As former Olympic skier Katya Crema said last year: ‘You can’t be what you can’t see’. We have worked to ensure a range of voices, including women, are strongly represented in the program. Here are some highlights:

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Report shows destruction of Greater Glider habitat

A new report from Goongerah Environment Centre (GECO) has been published which documents logging of more than 600 hectares of Greater Glider habitat in East Gippsland since the species was listed as vulnerable under Victorian legislation in June 2017.

Gliding towards extinction – an investigation into Greater Glider habitat logged since the species was listed as threatened under the Flora and Fauna Guarantee Act highlights how government inaction and failing environmental laws are having dire consequences for forest dependent threatened species in Victoria.

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Backcountry festival will be epic

The second Victorian backcountry festival will happen at Mt Hotham over the weekend of September 7 and 8. The program now has 28 sessions on offer. Most are free. They cover everything from cross country and tele skiing, split boarding, alpine touring, to avalanche safety, snow shoeing and fat tyre bikes.

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Avalanche Training Australia

Avalanche Training Australia (ATA) is the Australian arm for avalanche training courses of Whiteroom in Australia. ATA as a brand is new over the past few years but Whiteroom has been running courses in Australia for many years.

Avalanche Training Australia is licensed by Avalanche NZ to offer accredited 2-day Avalanche Awareness and 4-day Backcountry Avalanche Avoidance courses during the Australian winter.

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This is what climate change looks like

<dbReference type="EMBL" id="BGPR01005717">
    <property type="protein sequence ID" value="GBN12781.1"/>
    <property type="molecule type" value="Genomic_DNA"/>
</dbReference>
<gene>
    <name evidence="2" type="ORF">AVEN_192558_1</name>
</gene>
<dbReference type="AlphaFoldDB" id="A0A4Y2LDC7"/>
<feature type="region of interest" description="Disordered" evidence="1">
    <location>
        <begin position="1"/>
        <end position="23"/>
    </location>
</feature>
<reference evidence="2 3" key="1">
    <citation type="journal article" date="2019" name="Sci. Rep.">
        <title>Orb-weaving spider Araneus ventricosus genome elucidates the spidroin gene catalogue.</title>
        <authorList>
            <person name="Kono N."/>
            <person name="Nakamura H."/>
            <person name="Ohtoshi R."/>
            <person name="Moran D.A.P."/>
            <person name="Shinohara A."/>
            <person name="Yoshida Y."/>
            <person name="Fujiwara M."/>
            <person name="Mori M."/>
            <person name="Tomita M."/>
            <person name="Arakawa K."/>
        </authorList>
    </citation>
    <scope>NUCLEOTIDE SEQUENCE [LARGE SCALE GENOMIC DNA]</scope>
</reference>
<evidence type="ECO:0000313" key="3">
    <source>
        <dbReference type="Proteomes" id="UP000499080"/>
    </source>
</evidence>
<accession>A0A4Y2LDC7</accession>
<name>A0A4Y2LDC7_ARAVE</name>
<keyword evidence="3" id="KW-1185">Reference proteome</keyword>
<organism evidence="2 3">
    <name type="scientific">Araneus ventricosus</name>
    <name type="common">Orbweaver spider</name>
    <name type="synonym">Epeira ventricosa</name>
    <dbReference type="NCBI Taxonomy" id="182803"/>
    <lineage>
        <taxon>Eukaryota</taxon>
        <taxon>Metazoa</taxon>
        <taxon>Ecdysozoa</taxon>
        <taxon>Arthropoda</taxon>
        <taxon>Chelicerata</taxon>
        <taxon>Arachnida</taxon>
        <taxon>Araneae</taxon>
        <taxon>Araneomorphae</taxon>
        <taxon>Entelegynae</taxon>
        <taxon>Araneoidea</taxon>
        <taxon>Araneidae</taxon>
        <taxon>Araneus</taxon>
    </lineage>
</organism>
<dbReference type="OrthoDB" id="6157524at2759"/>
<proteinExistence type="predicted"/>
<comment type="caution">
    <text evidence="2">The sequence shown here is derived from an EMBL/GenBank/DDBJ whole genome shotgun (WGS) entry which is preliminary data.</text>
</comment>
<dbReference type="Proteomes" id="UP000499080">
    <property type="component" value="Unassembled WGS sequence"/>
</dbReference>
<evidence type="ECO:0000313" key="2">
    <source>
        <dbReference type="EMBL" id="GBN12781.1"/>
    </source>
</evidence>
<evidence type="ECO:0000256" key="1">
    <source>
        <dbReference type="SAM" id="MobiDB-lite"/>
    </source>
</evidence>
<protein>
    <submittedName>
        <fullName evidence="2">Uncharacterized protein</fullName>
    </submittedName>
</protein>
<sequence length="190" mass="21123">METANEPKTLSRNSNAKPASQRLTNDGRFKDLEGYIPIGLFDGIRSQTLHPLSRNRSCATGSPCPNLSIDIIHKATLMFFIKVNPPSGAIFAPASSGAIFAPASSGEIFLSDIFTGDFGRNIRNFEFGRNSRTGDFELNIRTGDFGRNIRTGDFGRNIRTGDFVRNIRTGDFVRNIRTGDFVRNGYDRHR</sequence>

Yes, Australia does have erratic winters.

Yes, the forecast was suggesting that the season would start late and be mediocre to average.

And yes, we just had two awesome winters, so we would have been very lucky to have three in a row.

But the first month of winter 2019 has been the sort of winter you would expect under climate change scenarios.

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Victoria’s best chance to lead on climate action

Climate change poses an existential threat to the mountains and winter environment that we love and rely on. In Australia, winter snow is already in decline, and has been since 1957.

And climate scientists keep warning us that we are running out of time to cut greenhouse emissions and head off future climate impacts. With the Coalition being re-elected, Australia now has no leadership on climate change (and our carbon emissions continue to soar), so we need everyone to put their shoulder to the wheel.

With the failure of the federal government to act, there is a huge need for the states to continue their work on energy policy. In the ACT, the Government has legislated a target of sourcing 100% renewable electricity by 2020. States around the world, from California to Colorado to New York are also showing leadership and setting deep emission reduction targets and high renewable energy targets.

And now we have a fantastic opportunity to see Victoria take the step towards transforming its energy system and economy. We have just four weeks to send in submissions to the Victorian government on the state’s first interim Emissions Reduction Targets. The state government must announce targets for 2025 and 2030 by March next year. Targets which are based on climate science, rather than what is deemed ‘politically expedient’, will drive down emissions and start the transition from coal to renewables.